I find myself optimistic about Rogers’ potential translation even if she doesn’t wind up with the same efficiency she has this season. Her shot diet isn’t heavily pull-up based, taking roughly one off the dribble three per game.
The way she moves without the ball and relocates matters more to me, particularly in the role of combo guard.
Playing off of other guards, wings, or any player initiating sets arguably makes the ability to be a consistent off-ball threat more important than a routine pull-up shooter.
However, her ability to get to her pull-up inside the arc stands out. She has an adept change of pace and shiftiness that allows her to take advantage of savvy screening and how defenses play her.
She has, for my money, perhaps the best floater in the draft, capable and willing of letting it fly from outside the free throw line or getting it over a big from 6 feet out.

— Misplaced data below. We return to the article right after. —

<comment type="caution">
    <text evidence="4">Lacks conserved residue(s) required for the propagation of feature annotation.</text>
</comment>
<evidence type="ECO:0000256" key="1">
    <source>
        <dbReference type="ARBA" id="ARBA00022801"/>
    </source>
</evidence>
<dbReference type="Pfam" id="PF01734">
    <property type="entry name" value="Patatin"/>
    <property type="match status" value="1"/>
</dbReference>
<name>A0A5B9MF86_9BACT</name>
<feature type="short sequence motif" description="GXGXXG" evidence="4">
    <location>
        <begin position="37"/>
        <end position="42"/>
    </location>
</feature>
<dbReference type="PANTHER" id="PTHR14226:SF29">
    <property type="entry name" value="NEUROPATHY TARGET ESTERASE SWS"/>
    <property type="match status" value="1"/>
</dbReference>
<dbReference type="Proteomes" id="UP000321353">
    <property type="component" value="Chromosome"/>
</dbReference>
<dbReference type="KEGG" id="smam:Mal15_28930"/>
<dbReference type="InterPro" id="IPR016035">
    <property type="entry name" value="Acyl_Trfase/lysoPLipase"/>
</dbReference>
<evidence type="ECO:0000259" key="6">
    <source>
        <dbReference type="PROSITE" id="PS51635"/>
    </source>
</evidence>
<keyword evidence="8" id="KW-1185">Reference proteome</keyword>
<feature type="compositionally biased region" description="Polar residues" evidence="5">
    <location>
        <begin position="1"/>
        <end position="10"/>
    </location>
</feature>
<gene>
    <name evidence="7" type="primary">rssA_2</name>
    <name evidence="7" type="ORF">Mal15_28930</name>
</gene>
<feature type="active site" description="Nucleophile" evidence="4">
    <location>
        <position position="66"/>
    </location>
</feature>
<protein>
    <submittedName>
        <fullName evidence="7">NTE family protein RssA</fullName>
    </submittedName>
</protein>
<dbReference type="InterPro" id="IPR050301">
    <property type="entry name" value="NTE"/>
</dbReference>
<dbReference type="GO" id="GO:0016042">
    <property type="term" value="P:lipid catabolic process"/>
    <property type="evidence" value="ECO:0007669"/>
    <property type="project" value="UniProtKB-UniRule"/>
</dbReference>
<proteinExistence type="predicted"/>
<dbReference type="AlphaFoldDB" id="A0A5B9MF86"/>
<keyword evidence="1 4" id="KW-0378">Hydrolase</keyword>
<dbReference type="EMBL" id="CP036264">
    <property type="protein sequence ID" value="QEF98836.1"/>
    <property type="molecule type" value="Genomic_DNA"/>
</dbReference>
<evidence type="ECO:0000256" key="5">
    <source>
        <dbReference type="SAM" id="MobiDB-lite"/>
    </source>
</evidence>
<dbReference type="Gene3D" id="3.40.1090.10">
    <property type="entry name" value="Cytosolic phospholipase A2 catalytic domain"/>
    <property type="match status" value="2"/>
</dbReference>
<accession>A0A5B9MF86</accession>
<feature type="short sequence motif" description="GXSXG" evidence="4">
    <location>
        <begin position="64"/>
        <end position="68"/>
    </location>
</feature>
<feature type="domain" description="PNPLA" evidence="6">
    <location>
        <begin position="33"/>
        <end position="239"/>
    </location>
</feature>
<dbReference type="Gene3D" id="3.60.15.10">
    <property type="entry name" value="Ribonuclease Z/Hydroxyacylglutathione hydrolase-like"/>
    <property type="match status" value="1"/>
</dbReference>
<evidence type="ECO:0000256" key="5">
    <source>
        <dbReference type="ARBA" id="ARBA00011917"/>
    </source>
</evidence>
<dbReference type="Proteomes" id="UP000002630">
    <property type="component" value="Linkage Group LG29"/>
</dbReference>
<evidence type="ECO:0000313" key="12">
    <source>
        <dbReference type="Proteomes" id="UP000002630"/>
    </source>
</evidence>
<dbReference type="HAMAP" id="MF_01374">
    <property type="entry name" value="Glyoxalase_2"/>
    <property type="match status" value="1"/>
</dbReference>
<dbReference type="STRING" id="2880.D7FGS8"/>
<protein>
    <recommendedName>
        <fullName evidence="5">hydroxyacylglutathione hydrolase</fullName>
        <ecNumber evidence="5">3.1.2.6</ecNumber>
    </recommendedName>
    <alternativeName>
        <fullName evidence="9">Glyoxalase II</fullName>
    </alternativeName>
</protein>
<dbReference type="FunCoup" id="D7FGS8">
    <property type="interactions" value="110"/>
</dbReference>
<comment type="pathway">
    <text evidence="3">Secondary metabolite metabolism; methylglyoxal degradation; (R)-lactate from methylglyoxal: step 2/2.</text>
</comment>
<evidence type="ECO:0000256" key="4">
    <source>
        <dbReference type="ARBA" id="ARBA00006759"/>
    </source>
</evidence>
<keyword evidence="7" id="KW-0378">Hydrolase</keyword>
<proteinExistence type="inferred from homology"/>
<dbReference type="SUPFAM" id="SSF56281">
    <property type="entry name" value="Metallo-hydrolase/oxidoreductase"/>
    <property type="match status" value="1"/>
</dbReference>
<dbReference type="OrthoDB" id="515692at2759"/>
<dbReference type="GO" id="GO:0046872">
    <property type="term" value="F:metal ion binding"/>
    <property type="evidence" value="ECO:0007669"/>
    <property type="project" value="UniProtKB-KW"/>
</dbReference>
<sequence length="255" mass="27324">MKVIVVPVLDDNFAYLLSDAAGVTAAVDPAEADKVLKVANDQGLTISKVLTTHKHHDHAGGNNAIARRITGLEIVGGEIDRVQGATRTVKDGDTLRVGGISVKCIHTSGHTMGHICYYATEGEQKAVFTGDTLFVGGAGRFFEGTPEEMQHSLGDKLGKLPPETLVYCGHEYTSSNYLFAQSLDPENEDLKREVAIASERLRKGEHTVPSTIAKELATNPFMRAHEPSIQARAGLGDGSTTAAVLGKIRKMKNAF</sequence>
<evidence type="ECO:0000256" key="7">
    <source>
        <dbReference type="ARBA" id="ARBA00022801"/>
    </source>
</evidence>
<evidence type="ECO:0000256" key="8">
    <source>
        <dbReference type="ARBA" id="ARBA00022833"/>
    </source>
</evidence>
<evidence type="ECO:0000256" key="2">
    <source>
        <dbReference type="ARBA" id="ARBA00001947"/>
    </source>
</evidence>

Rogers really impresses with quick change of direction and deceleration to get into said floaters comfortably. So many players are still impacted by their forward momentum, leading to an inconsistent touch on push shots and floaters, but Rogers continuously oscillates between speeds.
She excels as a pick-and-roll playmaker and regularly impresses during broken plays, a great sign of her feel for the game and ability to make things happen as she reads the court.
Keep Rogers on your radar moving forward when contemplating the 2023 Draft. Past projections, samples, and knowledge can help us greatly in deciphering the present to estimate or ponder the future. Using the Cerebro Database, scouting can be easier and better honed in at all levels, done more efficiently before, and this is just another example of that!